Class with Doug can't be summarized in one word. He's a nice guy and he's very knowledgeable but he's a bit...interesting. I feel like he has brought up uncomfortable sexual references in every single discussion without fail - and it's not that he's just doing it to make us uncomfortable. Sometimes there are valid references but most of the time it's just way out there. It's really amusing but also very strange on the other hand. I've never been able to see any of his references (nor have my classmates) but apparently he is able to see them. I feel like he doesn't really listen to you either. If you go to talk to him, he monopolizes the discussion. He doesn't seem to care about what you are saying and he'll go off on a tangent. Even during class he'll just stare off into space for a while (while he's thinking) but that's really bad for discussion since everyone else starts thinking about other stuff too (usually not English related)...Essay revisions with him are really irritating because he doesn't really offer any suggestions (other than to change your topic completely) but nothing useful. This class is, in my opinion, less painful when you just look at your notebook for the whole time which is a sad thing because I really did want to take this class.

Dec 2005

For a required class in which every good professor is seemingly balanced by five horror stories, Doug is a miracle. Sharp, funny, honest, and endearingly sweet, Doug is the rare professor who works hard to relate to his students, genuinely cares about them, and also manages to effectively teach the material. Within a few sessions, his class had stopped feeling like a Core requirement and started feeling like a friendly literary discussion over breakfast. Doug's knowledge of the material is unparalleled, and his syllabus is packed with pop culture references, movie clips, song downloads, and links to artwork. Discussions, assignments, essays, and even the final focused on themes and patterns in the texts, which is a huge plus for people like me who are horrible with names and dates, and Doug encourages creativity in all writing assignments. Class discussions have a tendency to drag when the more boring material is addressed, but Doug always tries his best to make even the most obtuse material interesting. Readings, assignments, and active classroom discussion are mandatory, though, since written and verbal "participation" is 40% of the final grade in his class.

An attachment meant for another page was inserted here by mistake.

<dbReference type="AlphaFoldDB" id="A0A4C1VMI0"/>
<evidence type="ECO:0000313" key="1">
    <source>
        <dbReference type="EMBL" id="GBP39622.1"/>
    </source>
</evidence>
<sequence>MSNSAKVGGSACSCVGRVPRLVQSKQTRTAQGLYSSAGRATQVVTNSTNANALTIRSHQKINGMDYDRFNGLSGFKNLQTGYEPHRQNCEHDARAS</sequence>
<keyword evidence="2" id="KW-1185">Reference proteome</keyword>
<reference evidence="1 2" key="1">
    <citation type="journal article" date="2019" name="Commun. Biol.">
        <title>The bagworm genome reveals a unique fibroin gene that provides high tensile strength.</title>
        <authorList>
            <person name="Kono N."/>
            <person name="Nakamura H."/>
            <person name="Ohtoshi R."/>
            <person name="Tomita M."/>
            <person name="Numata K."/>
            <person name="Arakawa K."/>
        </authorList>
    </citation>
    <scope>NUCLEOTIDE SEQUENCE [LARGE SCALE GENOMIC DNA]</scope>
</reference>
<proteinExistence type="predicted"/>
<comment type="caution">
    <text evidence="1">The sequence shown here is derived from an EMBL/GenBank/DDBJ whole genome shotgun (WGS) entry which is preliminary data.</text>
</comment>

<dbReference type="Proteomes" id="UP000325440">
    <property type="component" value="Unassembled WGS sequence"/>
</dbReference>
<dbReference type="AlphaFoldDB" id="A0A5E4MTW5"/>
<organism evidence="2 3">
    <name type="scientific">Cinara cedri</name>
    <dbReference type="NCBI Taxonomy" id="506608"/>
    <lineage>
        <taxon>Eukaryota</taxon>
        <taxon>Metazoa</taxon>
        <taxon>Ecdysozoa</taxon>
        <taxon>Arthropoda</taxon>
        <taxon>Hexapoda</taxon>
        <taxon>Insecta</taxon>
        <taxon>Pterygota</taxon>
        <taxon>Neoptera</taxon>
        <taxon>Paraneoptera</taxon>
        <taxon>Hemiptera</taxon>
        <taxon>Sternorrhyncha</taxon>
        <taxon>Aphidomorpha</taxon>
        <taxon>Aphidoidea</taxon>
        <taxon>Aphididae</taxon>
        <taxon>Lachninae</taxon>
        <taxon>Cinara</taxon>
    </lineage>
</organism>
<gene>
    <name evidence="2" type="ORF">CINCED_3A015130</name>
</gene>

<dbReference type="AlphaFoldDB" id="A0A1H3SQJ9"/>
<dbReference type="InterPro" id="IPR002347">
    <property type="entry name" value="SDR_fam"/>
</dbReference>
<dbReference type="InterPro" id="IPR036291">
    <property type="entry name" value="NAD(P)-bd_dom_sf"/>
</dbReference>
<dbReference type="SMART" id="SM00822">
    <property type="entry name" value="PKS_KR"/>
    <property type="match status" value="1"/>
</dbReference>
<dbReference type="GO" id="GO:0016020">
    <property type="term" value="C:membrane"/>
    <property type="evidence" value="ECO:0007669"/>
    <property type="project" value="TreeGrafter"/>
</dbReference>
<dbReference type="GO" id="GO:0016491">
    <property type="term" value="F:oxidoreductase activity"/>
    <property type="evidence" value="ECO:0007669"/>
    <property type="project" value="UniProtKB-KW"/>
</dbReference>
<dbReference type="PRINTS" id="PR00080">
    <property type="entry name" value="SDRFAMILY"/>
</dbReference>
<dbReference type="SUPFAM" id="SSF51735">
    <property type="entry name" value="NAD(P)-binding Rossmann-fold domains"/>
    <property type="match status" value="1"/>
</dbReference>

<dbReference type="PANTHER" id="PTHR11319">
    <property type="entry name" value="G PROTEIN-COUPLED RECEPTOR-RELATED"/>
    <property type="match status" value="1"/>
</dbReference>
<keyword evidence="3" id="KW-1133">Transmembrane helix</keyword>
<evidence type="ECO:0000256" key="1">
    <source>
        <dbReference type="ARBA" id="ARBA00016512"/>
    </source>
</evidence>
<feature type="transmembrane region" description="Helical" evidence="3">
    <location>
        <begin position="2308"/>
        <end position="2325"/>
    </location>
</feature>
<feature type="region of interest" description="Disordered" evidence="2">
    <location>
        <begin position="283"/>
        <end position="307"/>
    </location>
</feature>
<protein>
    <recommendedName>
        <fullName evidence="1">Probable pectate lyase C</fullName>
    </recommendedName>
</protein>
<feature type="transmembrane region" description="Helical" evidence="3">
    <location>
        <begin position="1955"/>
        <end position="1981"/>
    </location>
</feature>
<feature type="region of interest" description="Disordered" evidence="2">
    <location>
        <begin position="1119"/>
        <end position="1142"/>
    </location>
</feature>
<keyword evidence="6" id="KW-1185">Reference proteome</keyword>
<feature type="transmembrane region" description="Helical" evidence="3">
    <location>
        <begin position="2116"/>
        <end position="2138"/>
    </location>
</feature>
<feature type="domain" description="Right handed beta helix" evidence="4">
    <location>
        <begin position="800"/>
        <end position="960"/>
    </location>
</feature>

Nov 2005

I like Doug. He's a really nice guy (he gave me a crazy long extension for my first paper and didn't penalize me) and is ridiculously intelligent. He brings up excellent arguments and often brings in funny cultural references to prove points. His Courseworks syllabus postings are always entertaining. BUT - even though he's nice, lenient, and endearingly awkward, he has absolutely no skill in leading a good discussion. Although I can give him props for always sticking to the topic, he has a concrete set of interpretations of the readings that are indispuatble. He's not mean about it or anything, but if you don't come to the conclusion he's thinking of, you're wrong. Thus, there is no argument in the class. Discussion is almost always stale and boring. Bottom line: great guy, great ideas, bad class. But is any lit hum class good?

Apr 2004

The sweetest guy on earth. He gives funny, intelligent lectures (introduces themes by talking about chocolate-flavored laxatives, capuchin monkeys, obscure Western movies) and comes up with interesting and unique connections within texts and thought-provoking questions. However, he does ramble on (endearingly) and the abrupt pauses in his speech might make time slow way down or make you fall asleep. Students tend not to participate in class, either. He makes useful comments on papers. Overall, a recommendable and happy experience, even if the time spent in class itself might drag by a bit.

Dec 2003

Doug is the nicest goofiest guy on Earth. He is so willing to help and wants everyone to understand everything. His lectures put people to sleep, even though it was a 9am class. he tries valiantly to encourage participation to no avail. He grades fairly and talks incessantly about latent sexual content in the Iliad. Fun, but dry.